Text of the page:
Ireland’s spirits producers have today said that the Covid-19 crisis has significantly impacted the sector, hitting production, exports, and sales.
Spirits producers have been significantly impacted by the closure of the hospitality sector, saying that these venues should be allowed to reopen or stay open in a controlled, safe and sustainable manner where possible.
Drinks Ireland|Spirits, the Ibec trade association that represents the spirits sector publishes its Irish Spirits Markets Report 2019 today, indicating that in the context of current challenges, 2019 will be seen as a “benchmark” year for the industry as it seeks to recover from the Covid-19 crisis in the years to come.
Commenting on the report, Chair of Drinks Ireland|Spirits Pat Rigney, said: "While the sector remains vibrant and innovative, it has been severely impacted by Covid-19. For example, the hospitality sector is vital for consumers to explore products from new and emerging Irish spirits producers. This is on top of other challenges associated with Brexit and the EU and US trade disputes."
The report shows that domestic sales and exports were up in 2019 and that the value of spirits exports from the island of Ireland continued to increase, up by nearly 16% to €1.17 billion.
Global Irish whiskey sales grew by 10.9% last year, from 10.58 million to 11.93 million nine-litre cases. Irish Cream liqueur sales increased by 3.9%, from 8.2 million to 8.52 million nine-litre cases.
Domestic sales grew by 0.7% from 2.4 million to 2.42 million nine-litre cases. This comes at a time when overall alcohol consumption in Ireland continues to decline. This growth, while slower than that in 2018 illustrates the continued popularity of high-quality spirits products, created by a dynamic and innovative Irish industry.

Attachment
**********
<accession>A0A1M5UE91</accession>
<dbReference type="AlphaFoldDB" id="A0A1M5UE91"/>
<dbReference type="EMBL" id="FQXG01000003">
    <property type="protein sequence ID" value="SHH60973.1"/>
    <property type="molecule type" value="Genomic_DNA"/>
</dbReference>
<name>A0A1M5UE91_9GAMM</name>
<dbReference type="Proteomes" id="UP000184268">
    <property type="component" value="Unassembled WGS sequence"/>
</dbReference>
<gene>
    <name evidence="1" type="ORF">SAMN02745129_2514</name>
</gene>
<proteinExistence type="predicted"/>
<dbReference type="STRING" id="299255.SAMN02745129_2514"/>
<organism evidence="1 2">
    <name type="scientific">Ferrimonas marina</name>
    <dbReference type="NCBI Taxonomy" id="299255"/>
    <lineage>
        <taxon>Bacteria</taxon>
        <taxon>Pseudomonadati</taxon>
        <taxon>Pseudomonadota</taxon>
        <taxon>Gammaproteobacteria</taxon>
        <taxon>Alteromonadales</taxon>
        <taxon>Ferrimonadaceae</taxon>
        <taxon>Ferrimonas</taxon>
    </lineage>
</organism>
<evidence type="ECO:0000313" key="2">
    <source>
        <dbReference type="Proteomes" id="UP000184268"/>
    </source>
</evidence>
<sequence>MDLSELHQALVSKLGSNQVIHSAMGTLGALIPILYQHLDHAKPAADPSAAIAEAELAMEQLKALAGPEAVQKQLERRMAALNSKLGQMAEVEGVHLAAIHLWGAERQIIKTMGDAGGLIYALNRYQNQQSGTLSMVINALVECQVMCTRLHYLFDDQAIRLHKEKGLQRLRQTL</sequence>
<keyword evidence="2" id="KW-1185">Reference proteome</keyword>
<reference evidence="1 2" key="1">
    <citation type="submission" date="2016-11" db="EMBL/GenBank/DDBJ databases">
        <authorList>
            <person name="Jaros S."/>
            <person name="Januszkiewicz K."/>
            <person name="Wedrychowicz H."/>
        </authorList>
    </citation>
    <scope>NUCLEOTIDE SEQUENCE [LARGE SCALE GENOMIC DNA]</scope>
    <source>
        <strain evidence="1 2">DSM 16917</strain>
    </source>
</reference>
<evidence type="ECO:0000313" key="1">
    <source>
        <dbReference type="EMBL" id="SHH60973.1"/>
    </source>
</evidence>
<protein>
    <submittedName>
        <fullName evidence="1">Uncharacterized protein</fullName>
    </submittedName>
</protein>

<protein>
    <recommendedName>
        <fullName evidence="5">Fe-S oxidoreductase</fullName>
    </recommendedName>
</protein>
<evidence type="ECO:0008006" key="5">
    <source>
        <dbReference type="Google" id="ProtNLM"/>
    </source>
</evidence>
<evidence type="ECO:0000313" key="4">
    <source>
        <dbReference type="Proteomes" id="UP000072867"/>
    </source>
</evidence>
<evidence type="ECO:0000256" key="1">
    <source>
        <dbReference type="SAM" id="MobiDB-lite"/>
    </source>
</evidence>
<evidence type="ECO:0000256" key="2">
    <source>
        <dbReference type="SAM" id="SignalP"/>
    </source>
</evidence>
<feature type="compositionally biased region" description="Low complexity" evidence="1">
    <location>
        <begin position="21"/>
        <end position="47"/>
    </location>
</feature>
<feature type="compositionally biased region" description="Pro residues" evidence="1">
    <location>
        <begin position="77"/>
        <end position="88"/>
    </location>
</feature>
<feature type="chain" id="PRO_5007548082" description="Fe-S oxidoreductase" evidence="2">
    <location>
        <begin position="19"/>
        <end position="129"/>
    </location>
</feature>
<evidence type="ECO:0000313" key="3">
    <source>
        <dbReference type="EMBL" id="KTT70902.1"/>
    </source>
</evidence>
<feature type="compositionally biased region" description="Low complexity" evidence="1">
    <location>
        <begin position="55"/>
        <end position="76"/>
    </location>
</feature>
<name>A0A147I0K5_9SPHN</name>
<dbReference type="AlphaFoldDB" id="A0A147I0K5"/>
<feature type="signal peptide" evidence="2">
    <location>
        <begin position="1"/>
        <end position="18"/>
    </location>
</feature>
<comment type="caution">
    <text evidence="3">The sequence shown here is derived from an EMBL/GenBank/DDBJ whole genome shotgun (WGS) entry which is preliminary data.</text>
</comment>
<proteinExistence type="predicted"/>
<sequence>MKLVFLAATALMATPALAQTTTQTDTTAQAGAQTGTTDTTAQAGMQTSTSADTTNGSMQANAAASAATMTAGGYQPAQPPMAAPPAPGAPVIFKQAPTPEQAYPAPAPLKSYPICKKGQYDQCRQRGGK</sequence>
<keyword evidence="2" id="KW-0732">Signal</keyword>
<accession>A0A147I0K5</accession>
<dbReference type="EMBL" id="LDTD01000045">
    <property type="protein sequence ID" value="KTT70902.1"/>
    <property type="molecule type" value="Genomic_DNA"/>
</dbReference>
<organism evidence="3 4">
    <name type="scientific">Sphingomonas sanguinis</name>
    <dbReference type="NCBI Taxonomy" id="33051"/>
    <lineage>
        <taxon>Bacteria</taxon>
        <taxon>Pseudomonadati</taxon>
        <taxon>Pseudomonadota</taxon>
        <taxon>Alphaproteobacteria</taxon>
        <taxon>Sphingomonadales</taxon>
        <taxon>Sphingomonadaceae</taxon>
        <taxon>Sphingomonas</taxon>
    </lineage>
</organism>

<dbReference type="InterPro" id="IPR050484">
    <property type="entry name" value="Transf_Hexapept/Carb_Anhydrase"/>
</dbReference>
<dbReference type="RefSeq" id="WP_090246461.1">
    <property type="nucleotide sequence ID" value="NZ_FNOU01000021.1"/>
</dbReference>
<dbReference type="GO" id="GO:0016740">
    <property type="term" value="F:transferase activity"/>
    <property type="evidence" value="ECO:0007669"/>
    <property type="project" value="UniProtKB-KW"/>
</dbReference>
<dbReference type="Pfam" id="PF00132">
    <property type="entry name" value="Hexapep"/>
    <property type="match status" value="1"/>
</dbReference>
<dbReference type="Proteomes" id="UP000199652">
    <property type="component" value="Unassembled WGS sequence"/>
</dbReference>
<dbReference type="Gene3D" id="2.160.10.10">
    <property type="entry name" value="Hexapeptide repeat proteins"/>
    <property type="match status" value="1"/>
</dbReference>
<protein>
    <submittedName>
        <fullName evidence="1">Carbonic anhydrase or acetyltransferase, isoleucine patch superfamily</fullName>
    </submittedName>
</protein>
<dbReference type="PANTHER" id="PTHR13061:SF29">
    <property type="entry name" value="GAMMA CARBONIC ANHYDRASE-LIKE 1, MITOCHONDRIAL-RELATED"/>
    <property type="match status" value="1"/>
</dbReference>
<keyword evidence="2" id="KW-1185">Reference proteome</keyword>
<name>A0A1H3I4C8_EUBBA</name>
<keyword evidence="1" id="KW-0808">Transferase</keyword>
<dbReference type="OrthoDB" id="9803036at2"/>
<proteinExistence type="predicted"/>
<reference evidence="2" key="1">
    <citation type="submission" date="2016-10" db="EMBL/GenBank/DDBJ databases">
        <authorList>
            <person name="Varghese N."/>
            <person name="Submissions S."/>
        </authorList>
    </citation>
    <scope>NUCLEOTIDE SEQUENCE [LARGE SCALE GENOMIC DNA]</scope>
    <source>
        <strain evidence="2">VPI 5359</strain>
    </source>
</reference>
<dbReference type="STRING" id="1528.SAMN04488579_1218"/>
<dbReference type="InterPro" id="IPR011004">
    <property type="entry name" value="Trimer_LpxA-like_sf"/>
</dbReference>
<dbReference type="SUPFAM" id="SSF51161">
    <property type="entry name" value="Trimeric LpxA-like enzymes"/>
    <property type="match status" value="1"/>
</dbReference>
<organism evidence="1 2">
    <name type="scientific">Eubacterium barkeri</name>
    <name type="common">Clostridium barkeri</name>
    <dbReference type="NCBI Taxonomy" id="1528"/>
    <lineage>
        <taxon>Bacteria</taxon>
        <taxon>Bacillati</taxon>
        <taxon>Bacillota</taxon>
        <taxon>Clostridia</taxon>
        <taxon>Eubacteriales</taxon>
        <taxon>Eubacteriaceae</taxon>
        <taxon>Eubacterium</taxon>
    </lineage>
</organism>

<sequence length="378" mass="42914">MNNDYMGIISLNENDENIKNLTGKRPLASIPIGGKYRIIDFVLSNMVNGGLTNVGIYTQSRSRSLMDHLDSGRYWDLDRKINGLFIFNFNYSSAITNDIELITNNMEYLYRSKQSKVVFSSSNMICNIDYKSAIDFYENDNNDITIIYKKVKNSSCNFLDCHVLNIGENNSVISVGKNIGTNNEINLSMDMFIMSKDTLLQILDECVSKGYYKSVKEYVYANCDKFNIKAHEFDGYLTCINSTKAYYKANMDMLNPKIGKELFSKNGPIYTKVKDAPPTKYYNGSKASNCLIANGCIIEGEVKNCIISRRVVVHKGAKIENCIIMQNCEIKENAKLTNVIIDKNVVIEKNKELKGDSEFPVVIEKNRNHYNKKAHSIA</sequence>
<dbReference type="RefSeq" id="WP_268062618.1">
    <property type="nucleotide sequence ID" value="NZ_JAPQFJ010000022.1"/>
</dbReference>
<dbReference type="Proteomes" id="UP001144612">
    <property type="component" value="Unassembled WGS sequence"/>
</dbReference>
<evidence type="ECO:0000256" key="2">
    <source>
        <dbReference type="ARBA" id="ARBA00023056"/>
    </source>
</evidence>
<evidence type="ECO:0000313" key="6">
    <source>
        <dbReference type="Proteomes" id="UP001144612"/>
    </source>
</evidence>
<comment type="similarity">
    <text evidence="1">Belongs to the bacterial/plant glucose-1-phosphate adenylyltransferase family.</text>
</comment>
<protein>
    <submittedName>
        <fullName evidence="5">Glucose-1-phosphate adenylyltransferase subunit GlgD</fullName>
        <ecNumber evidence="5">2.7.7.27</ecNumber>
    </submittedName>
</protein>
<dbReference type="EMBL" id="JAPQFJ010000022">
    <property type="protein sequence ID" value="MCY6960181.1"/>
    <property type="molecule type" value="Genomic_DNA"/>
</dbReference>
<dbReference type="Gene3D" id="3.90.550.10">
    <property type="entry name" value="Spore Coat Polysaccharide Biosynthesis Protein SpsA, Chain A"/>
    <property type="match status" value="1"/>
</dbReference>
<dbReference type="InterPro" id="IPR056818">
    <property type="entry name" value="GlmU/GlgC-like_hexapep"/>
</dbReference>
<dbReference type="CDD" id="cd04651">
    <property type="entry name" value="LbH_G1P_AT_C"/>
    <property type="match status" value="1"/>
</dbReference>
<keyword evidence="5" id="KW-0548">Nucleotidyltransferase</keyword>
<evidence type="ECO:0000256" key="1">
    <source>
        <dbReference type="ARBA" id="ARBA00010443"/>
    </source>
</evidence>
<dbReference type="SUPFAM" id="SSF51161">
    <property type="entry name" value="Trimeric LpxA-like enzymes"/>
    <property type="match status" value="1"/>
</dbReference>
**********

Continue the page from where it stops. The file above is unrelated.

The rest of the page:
While growth of Irish whiskey and gin slowed in 2019 compared to 2018, both were still significant, with sales up by 1.5% and 4.6% respectively. Vodka sales grew by 0.6%.
According to Drinks Ireland|Spirits, a strong domestic Irish hospitality sector will be vital in allowing the sector to return, in the coming years, to the level of growth seen in 2019, saying that a safe, sustainable reopening is important.
In addition to Covid-19, the report points to challenges facing the sector as a result of the ongoing trade disputes between the US and the European Union, which resulted in tariffs of 25% being placed on Irish cream liqueur, on other Irish liqueurs and on Single Malt Irish whiskey from Northern Ireland.
An earlier round of tariffs saw EU apply 25% in tariffs to US Whiskey and Bourbon imports in retaliation for US tariffs on European steel and aluminium products. These are due to increase automatically to 50% in July 2021.
And like many other industries, the sector also faces many uncertainties as a result of Brexit, with a trade-deal still to be agreed.
In 2019, the USA and UK were the two biggest export markets for Ireland’s Geographic Indication (GI) protected spirits, which are Irish Whiskey, Irish Cream liqueur and Poitín, highlighting the significance of these challenges.
Head of Drinks Ireland|Spirits, Vincent McGovern, said that the Government can support the domestic spirits sector in a number of ways. He elaborated: “Ireland's excise taxes are the second highest in Europe and will act as a barrier to recovery. As part of a broad package of measures the government should look to deliver a 15% reduction in excise tax on drinks products which would help the industry and minimise the risk of job losses.”
Mr McGovern added that the Government could also look to facilitate a safe and sustainable reopening of the hospitality sector as soon as possible, stressing how important they were for the spirits sector.